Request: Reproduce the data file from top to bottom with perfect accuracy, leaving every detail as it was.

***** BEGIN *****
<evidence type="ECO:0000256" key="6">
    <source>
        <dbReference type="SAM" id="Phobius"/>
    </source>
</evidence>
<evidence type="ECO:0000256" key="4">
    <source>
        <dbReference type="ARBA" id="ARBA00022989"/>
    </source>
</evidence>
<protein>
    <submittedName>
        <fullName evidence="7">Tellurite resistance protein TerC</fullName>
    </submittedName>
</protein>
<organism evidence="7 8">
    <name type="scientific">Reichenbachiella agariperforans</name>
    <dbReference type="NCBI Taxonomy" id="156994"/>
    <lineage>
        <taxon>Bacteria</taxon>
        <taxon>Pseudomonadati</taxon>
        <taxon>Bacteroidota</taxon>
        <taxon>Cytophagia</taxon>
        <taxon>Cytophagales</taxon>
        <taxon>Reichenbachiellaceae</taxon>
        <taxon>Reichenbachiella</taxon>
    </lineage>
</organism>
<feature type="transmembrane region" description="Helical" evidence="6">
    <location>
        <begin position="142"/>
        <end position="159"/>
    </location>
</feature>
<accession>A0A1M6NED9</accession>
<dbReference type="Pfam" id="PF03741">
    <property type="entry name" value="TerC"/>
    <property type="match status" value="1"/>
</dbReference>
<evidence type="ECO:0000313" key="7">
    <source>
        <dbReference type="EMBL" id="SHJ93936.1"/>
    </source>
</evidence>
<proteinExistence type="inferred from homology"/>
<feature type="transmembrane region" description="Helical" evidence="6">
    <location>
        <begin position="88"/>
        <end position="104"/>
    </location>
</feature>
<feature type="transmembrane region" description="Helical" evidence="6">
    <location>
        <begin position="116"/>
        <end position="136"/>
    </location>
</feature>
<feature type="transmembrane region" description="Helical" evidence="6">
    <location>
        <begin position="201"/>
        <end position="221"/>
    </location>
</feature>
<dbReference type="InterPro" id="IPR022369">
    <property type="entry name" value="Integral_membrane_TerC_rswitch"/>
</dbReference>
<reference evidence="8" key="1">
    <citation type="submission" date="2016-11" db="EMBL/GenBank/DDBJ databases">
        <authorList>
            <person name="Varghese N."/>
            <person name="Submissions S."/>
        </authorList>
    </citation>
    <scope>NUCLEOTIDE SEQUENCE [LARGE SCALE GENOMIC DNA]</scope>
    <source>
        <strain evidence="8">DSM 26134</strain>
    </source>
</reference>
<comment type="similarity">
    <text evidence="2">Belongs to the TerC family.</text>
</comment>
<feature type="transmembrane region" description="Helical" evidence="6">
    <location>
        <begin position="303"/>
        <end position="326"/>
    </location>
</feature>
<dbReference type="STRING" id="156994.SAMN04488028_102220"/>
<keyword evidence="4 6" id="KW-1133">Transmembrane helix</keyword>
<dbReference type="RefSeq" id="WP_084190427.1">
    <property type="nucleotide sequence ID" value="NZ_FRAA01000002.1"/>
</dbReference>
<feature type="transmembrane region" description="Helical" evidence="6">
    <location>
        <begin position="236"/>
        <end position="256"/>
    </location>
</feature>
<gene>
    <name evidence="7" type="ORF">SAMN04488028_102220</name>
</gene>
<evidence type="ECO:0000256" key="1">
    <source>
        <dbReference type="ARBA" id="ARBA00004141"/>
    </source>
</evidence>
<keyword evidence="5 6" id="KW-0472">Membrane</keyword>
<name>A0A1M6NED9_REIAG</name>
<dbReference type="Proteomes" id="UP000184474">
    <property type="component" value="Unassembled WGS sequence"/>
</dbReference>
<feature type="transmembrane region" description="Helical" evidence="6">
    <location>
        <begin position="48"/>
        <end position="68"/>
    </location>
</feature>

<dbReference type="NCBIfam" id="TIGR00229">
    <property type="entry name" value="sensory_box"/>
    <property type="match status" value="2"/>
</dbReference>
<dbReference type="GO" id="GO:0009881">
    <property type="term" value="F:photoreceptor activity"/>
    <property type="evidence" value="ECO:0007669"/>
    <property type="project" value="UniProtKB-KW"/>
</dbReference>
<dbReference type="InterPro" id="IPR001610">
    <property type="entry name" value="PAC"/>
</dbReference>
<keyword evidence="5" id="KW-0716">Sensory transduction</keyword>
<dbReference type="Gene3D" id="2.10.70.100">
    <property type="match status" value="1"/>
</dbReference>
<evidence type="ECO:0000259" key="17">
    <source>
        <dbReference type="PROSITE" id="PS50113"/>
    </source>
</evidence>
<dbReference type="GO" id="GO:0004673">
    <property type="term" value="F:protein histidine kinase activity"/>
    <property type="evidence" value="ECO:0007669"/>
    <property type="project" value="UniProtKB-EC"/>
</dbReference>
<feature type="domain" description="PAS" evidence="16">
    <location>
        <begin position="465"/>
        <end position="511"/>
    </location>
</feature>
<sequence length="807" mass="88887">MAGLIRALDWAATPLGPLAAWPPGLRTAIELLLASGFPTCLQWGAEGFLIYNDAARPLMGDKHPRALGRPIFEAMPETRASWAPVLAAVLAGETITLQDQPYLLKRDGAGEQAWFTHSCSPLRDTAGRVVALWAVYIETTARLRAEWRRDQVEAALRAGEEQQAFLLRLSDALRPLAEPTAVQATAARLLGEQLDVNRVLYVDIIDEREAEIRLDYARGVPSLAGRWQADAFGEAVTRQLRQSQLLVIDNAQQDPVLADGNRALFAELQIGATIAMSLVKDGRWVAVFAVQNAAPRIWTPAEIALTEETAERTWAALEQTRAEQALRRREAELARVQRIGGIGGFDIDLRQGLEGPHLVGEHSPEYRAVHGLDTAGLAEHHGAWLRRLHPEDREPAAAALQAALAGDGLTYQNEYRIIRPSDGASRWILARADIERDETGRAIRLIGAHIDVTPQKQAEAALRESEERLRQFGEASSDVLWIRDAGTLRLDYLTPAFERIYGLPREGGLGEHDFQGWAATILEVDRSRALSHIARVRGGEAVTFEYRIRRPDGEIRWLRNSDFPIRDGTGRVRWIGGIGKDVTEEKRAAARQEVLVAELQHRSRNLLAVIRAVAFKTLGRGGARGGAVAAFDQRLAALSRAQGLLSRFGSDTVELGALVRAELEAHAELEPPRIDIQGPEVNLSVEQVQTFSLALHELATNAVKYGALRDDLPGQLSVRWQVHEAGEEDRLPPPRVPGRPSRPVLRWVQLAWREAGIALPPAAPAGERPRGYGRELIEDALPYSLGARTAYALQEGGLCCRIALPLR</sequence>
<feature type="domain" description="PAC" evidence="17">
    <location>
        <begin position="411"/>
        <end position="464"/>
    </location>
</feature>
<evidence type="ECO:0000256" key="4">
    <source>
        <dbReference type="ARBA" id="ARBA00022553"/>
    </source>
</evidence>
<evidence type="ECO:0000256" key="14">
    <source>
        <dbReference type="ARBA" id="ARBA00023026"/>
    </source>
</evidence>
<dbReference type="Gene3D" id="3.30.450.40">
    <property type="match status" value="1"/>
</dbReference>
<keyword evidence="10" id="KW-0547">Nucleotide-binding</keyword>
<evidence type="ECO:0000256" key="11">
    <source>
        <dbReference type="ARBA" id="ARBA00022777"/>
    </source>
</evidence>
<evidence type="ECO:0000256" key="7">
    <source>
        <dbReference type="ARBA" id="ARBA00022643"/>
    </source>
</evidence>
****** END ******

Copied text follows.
<evidence type="ECO:0000256" key="6">
    <source>
        <dbReference type="SAM" id="Phobius"/>
    </source>
</evidence>
<evidence type="ECO:0000256" key="4">
    <source>
        <dbReference type="ARBA" id="ARBA00022989"/>
    </source>
</evidence>
<protein>
    <submittedName>
        <fullName evidence="7">Tellurite resistance protein TerC</fullName>
    </submittedName>
</protein>
<organism evidence="7 8">
    <name type="scientific">Reichenbachiella agariperforans</name>
    <dbReference type="NCBI Taxonomy" id="156994"/>
    <lineage>
        <taxon>Bacteria</taxon>
        <taxon>Pseudomonadati</taxon>
        <taxon>Bacteroidota</taxon>
        <taxon>Cytophagia</taxon>
        <taxon>Cytophagales</taxon>
        <taxon>Reichenbachiellaceae</taxon>
        <taxon>Reichenbachiella</taxon>
    </lineage>
</organism>
<feature type="transmembrane region" description="Helical" evidence="6">
    <location>
        <begin position="142"/>
        <end position="159"/>
    </location>
</feature>
<accession>A0A1M6NED9</accession>
<dbReference type="Pfam" id="PF03741">
    <property type="entry name" value="TerC"/>
    <property type="match status" value="1"/>
</dbReference>
<evidence type="ECO:0000313" key="7">
    <source>
        <dbReference type="EMBL" id="SHJ93936.1"/>
    </source>
</evidence>
<proteinExistence type="inferred from homology"/>
<feature type="transmembrane region" description="Helical" evidence="6">
    <location>
        <begin position="88"/>
        <end position="104"/>
    </location>
</feature>
<feature type="transmembrane region" description="Helical" evidence="6">
    <location>
        <begin position="116"/>
        <end position="136"/>
    </location>
</feature>
<feature type="transmembrane region" description="Helical" evidence="6">
    <location>
        <begin position="201"/>
        <end position="221"/>
    </location>
</feature>
<dbReference type="InterPro" id="IPR022369">
    <property type="entry name" value="Integral_membrane_TerC_rswitch"/>
</dbReference>
<reference evidence="8" key="1">
    <citation type="submission" date="2016-11" db="EMBL/GenBank/DDBJ databases">
        <authorList>
            <person name="Varghese N."/>
            <person name="Submissions S."/>
        </authorList>
    </citation>
    <scope>NUCLEOTIDE SEQUENCE [LARGE SCALE GENOMIC DNA]</scope>
    <source>
        <strain evidence="8">DSM 26134</strain>
    </source>
</reference>
<comment type="similarity">
    <text evidence="2">Belongs to the TerC family.</text>
</comment>
<feature type="transmembrane region" description="Helical" evidence="6">
    <location>
        <begin position="303"/>
        <end position="326"/>
    </location>
</feature>
<dbReference type="STRING" id="156994.SAMN04488028_102220"/>
<keyword evidence="4 6" id="KW-1133">Transmembrane helix</keyword>
<dbReference type="RefSeq" id="WP_084190427.1">
    <property type="nucleotide sequence ID" value="NZ_FRAA01000002.1"/>
</dbReference>
<feature type="transmembrane region" description="Helical" evidence="6">
    <location>
        <begin position="236"/>
        <end position="256"/>
    </location>
</feature>
<gene>
    <name evidence="7" type="ORF">SAMN04488028_102220</name>
</gene>
<evidence type="ECO:0000256" key="1">
    <source>
        <dbReference type="ARBA" id="ARBA00004141"/>
    </source>
</evidence>
<keyword evidence="5 6" id="KW-0472">Membrane</keyword>
<name>A0A1M6NED9_REIAG</name>
<dbReference type="Proteomes" id="UP000184474">
    <property type="component" value="Unassembled WGS sequence"/>
</dbReference>
<feature type="transmembrane region" description="Helical" evidence="6">
    <location>
        <begin position="48"/>
        <end position="68"/>
    </location>
</feature>

<dbReference type="NCBIfam" id="TIGR00229">
    <property type="entry name" value="sensory_box"/>
    <property type="match status" value="2"/>
</dbReference>
<dbReference type="GO" id="GO:0009881">
    <property type="term" value="F:photoreceptor activity"/>
    <property type="evidence" value="ECO:0007669"/>
    <property type="project" value="UniProtKB-KW"/>
</dbReference>
<dbReference type="InterPro" id="IPR001610">
    <property type="entry name" value="PAC"/>
</dbReference>
<keyword evidence="5" id="KW-0716">Sensory transduction</keyword>
<dbReference type="Gene3D" id="2.10.70.100">
    <property type="match status" value="1"/>
</dbReference>
<evidence type="ECO:0000259" key="17">
    <source>
        <dbReference type="PROSITE" id="PS50113"/>
    </source>
</evidence>
<dbReference type="GO" id="GO:0004673">
    <property type="term" value="F:protein histidine kinase activity"/>
    <property type="evidence" value="ECO:0007669"/>
    <property type="project" value="UniProtKB-EC"/>
</dbReference>
<feature type="domain" description="PAS" evidence="16">
    <location>
        <begin position="465"/>
        <end position="511"/>
    </location>
</feature>
<sequence length="807" mass="88887">MAGLIRALDWAATPLGPLAAWPPGLRTAIELLLASGFPTCLQWGAEGFLIYNDAARPLMGDKHPRALGRPIFEAMPETRASWAPVLAAVLAGETITLQDQPYLLKRDGAGEQAWFTHSCSPLRDTAGRVVALWAVYIETTARLRAEWRRDQVEAALRAGEEQQAFLLRLSDALRPLAEPTAVQATAARLLGEQLDVNRVLYVDIIDEREAEIRLDYARGVPSLAGRWQADAFGEAVTRQLRQSQLLVIDNAQQDPVLADGNRALFAELQIGATIAMSLVKDGRWVAVFAVQNAAPRIWTPAEIALTEETAERTWAALEQTRAEQALRRREAELARVQRIGGIGGFDIDLRQGLEGPHLVGEHSPEYRAVHGLDTAGLAEHHGAWLRRLHPEDREPAAAALQAALAGDGLTYQNEYRIIRPSDGASRWILARADIERDETGRAIRLIGAHIDVTPQKQAEAALRESEERLRQFGEASSDVLWIRDAGTLRLDYLTPAFERIYGLPREGGLGEHDFQGWAATILEVDRSRALSHIARVRGGEAVTFEYRIRRPDGEIRWLRNSDFPIRDGTGRVRWIGGIGKDVTEEKRAAARQEVLVAELQHRSRNLLAVIRAVAFKTLGRGGARGGAVAAFDQRLAALSRAQGLLSRFGSDTVELGALVRAELEAHAELEPPRIDIQGPEVNLSVEQVQTFSLALHELATNAVKYGALRDDLPGQLSVRWQVHEAGEEDRLPPPRVPGRPSRPVLRWVQLAWREAGIALPPAAPAGERPRGYGRELIEDALPYSLGARTAYALQEGGLCCRIALPLR</sequence>
<feature type="domain" description="PAC" evidence="17">
    <location>
        <begin position="411"/>
        <end position="464"/>
    </location>
</feature>
<evidence type="ECO:0000256" key="4">
    <source>
        <dbReference type="ARBA" id="ARBA00022553"/>
    </source>
</evidence>
<evidence type="ECO:0000256" key="14">
    <source>
        <dbReference type="ARBA" id="ARBA00023026"/>
    </source>
</evidence>
<dbReference type="Gene3D" id="3.30.450.40">
    <property type="match status" value="1"/>
</dbReference>
<keyword evidence="10" id="KW-0547">Nucleotide-binding</keyword>
<evidence type="ECO:0000256" key="11">
    <source>
        <dbReference type="ARBA" id="ARBA00022777"/>
    </source>
</evidence>
<evidence type="ECO:0000256" key="7">
    <source>
        <dbReference type="ARBA" id="ARBA00022643"/>
    </source>
</evidence>